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1960 Olympic Gold Medal for Boxing to be featured in Olympic themed auction
The medal features a ‘Seated Victory’ with the Colosseum in the background.


BOSTON, MASS.- Extraordinary Gold winner’s medal awarded to boxer Wilbert McClure as champion of the light middleweight division in the Rome 1960 Summer Olympics will be auctioned by Boston based RR Auction.

The medal features a ‘Seated Victory’ with the Colosseum in the background. The medal is set in its original cast bronze olive leaf chain, inscribed at the bottom with the name of the sport in Italian, “Pugilato.” Complete with original presentation box; the cover, interior padding, and some sides of the box are detached or loose. Includes a photo of McClure with his fellow American 1960 Olympic boxing champions, Cassius Clay and Eddie Crook, signed and inscribed in gold ink by McClure.

An absolutely remarkable Olympic medal in all respects; in addition to its importance as a 1960 boxing gold medal, it holds a place in the history of the prize itself. The winner’s medals issued for the 1960 Rome Olympics were the first designed to be worn around the neck and the first for any Summer Games to feature the name of the specific sport. As a gold medal for boxing, this is also the same exact type of medal awarded to Cassius Clay for his first-place finish in the light heavyweight division. Only ten of these “Pugilato” medals were awarded across the ten weight classes competing in 1960 Olympics.

A boxer's son, McClure began sparring at thirteen, won two Golden Gloves, two AAUs, and caught the attention of young Muhammad Ali himself. Though fighting with a busted right hand since his first Olympic match, by the fourth and final fight against Italian boxer Carmelo Bossi, McClure won a 4-1 decision to join fellow Americans Cassius Clay and Eddie Crook on the medal podium. The following year, 'Skeeter' went pro for a career that lasted until 1970.

Complete with original presentation box; the cover, interior padding, and some sides of the box are detached or loose. Includes a photo of McClure with his fellow American 1960 Olympic boxing champions, Cassius Clay and Eddie Crook, signed and inscribed in gold ink by McClure, “To Dick R., Thanks, Skeeter.” This medal was obtained directly from McClure in 2002 and this is the first time it has been publicly offered. (Estimate $20,000 - $25,000)

“Between its tremendous rarity and historical interest, this museum-quality medal represents the pinnacle of Olympic artifacts,” said Robert Livingston, Executive VP at RR Auction.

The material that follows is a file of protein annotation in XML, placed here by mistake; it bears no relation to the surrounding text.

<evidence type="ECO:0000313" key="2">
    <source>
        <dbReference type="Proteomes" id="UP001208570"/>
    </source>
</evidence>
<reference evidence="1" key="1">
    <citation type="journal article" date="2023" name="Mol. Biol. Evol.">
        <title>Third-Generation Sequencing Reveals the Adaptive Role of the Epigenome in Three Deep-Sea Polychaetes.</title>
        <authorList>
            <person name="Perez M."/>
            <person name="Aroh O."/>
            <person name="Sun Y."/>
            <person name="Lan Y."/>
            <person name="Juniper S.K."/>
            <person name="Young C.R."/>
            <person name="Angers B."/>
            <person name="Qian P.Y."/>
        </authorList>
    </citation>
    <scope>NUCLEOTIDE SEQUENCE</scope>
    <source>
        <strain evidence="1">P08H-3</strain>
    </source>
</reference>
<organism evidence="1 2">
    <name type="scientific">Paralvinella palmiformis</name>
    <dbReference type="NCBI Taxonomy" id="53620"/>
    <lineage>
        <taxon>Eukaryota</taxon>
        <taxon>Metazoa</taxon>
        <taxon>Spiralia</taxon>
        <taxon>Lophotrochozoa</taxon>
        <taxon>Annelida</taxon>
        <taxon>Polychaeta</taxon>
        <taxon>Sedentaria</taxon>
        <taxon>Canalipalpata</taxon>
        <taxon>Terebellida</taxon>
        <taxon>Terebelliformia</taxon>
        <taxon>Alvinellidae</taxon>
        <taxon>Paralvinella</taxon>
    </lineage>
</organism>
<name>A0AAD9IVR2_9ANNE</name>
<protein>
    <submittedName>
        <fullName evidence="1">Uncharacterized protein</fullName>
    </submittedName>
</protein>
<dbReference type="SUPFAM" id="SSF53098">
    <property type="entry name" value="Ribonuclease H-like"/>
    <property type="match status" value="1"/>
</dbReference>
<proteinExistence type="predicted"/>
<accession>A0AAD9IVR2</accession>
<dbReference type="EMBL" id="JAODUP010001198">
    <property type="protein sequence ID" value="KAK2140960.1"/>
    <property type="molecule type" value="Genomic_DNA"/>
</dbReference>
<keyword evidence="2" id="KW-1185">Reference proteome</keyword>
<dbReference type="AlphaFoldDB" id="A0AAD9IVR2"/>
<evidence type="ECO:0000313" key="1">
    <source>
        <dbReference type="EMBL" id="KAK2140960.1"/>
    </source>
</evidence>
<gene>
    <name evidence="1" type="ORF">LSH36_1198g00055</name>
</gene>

Further highlights form the auction include:

• Calgary 1988 Winter Olympics torch, comprised of aluminum with a maple handle, emblazoned on the handle with pictograms of ten Winter Olympic sports. The torch was designed to resemble the Calgary Tower, an iconic landmark in the Canadian city. The torch relay was an enormous event, with approximately 6,500 torchbearers drawn from an application pool of over six million. After the lighting ceremony in Olympia, the flame was flown to Newfoundland. The torch traveled 18,000 km through Canada over 88 days. Unlike many relays, the torches were shared and thus only about one hundred were manufactured. (Estimate $50,000 - $60,000)

• Chamonix 1924 Winter Olympics Gold Winner‘s Medal. Complete with official red leather presentation box. The 1924 Chamonix Games were the very first Winter Olympics and sixteen nations were represented. Only 294 athletes participated, making any Chamonix medal very rare—first place winner’s medals are, of course, the most desirable. According to the official medal count, only 33 first place gold winner’s medals were awarded. (Estimate: $50,000 - $60,000.)

• St. Louis 1904 Summer Olympics Participation Medal. These medals were presented only to athletes and represent the rarest and most valuable of all Olympic participation medals. Fewer than 700 athletes from twelve different countries competed in the 1904 Olympic Games, the smallest representation of nations in the history of the Olympics. The officials’ badges used the same design as this medal but had a loop on the top for a ribbon, while these athletes’ participation medals have an entirely plain edge. Because the Olympics were held in conjunction with the Louisiana Purchase Exposition, these are also desired by World’s Fair collectors. (Estimate: $20,000 - $25,000)

• Garmisch 1936 Winter Olympics Winner’s Medal Prototype. Complete with red leather presentation box, which remained unchanged for the final version. Only 755 athletes competed in these games, with a total of only 36 gold, 36 silver, and 36 bronze medals minted, making these medals extremely scarce in their own right. Designed by Richard Klein and minted by Deschler & Sohn, this prototype was authorized for production by the German Organisation Committee for Garmisch-Partenkirchen. (Estimate: $35,000 - $40,000)

• Innsbruck 1976 Winter Olympics Gold Winner’s Medal for ice hockey, won by USSR. The Soviet Union won the gold medal in ice hockey for the fourth straight Olympics as one of the most dominant teams of all-time. (Estimate: $20,000 - $25,000)

The Olympic Records and Rivals auction from RR Auction will begin on January 14, 2016 and conclude on January 21, 2016.






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